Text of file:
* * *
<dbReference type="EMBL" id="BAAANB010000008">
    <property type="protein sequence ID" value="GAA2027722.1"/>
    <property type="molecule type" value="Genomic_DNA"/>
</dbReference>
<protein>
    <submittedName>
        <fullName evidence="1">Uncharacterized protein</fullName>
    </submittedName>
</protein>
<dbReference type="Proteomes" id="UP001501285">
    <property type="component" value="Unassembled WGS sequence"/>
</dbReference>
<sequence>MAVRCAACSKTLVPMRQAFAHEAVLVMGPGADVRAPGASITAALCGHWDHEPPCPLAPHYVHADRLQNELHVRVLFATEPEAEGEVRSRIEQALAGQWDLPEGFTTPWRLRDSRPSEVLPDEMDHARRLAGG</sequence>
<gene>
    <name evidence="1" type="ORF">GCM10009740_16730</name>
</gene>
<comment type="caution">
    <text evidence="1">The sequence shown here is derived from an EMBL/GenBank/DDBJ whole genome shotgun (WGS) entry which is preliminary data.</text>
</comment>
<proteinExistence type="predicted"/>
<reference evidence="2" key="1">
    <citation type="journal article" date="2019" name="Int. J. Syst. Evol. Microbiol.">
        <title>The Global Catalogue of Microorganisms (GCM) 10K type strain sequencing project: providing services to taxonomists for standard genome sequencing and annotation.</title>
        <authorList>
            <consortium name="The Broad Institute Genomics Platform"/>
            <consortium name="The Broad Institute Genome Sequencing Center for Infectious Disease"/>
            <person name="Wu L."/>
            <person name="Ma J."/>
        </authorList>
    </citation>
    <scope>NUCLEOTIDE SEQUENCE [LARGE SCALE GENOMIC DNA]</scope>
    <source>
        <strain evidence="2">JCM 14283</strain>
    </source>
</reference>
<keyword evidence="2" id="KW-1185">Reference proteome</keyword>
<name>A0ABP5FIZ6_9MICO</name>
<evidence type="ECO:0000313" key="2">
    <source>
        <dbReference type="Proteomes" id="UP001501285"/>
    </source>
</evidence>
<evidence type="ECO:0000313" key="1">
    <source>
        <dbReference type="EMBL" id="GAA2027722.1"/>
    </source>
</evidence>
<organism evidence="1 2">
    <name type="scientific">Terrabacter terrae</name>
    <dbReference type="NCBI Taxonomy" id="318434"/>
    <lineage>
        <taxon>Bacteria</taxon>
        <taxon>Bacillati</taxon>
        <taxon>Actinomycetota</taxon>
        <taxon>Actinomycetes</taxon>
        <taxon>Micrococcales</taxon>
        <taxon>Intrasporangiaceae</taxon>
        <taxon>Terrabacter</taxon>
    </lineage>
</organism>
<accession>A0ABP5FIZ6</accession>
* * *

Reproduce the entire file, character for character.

<dbReference type="EMBL" id="BAAANB010000008">
    <property type="protein sequence ID" value="GAA2027722.1"/>
    <property type="molecule type" value="Genomic_DNA"/>
</dbReference>
<protein>
    <submittedName>
        <fullName evidence="1">Uncharacterized protein</fullName>
    </submittedName>
</protein>
<dbReference type="Proteomes" id="UP001501285">
    <property type="component" value="Unassembled WGS sequence"/>
</dbReference>
<sequence>MAVRCAACSKTLVPMRQAFAHEAVLVMGPGADVRAPGASITAALCGHWDHEPPCPLAPHYVHADRLQNELHVRVLFATEPEAEGEVRSRIEQALAGQWDLPEGFTTPWRLRDSRPSEVLPDEMDHARRLAGG</sequence>
<gene>
    <name evidence="1" type="ORF">GCM10009740_16730</name>
</gene>
<comment type="caution">
    <text evidence="1">The sequence shown here is derived from an EMBL/GenBank/DDBJ whole genome shotgun (WGS) entry which is preliminary data.</text>
</comment>
<proteinExistence type="predicted"/>
<reference evidence="2" key="1">
    <citation type="journal article" date="2019" name="Int. J. Syst. Evol. Microbiol.">
        <title>The Global Catalogue of Microorganisms (GCM) 10K type strain sequencing project: providing services to taxonomists for standard genome sequencing and annotation.</title>
        <authorList>
            <consortium name="The Broad Institute Genomics Platform"/>
            <consortium name="The Broad Institute Genome Sequencing Center for Infectious Disease"/>
            <person name="Wu L."/>
            <person name="Ma J."/>
        </authorList>
    </citation>
    <scope>NUCLEOTIDE SEQUENCE [LARGE SCALE GENOMIC DNA]</scope>
    <source>
        <strain evidence="2">JCM 14283</strain>
    </source>
</reference>
<keyword evidence="2" id="KW-1185">Reference proteome</keyword>
<name>A0ABP5FIZ6_9MICO</name>
<evidence type="ECO:0000313" key="2">
    <source>
        <dbReference type="Proteomes" id="UP001501285"/>
    </source>
</evidence>
<evidence type="ECO:0000313" key="1">
    <source>
        <dbReference type="EMBL" id="GAA2027722.1"/>
    </source>
</evidence>
<organism evidence="1 2">
    <name type="scientific">Terrabacter terrae</name>
    <dbReference type="NCBI Taxonomy" id="318434"/>
    <lineage>
        <taxon>Bacteria</taxon>
        <taxon>Bacillati</taxon>
        <taxon>Actinomycetota</taxon>
        <taxon>Actinomycetes</taxon>
        <taxon>Micrococcales</taxon>
        <taxon>Intrasporangiaceae</taxon>
        <taxon>Terrabacter</taxon>
    </lineage>
</organism>
<accession>A0ABP5FIZ6</accession>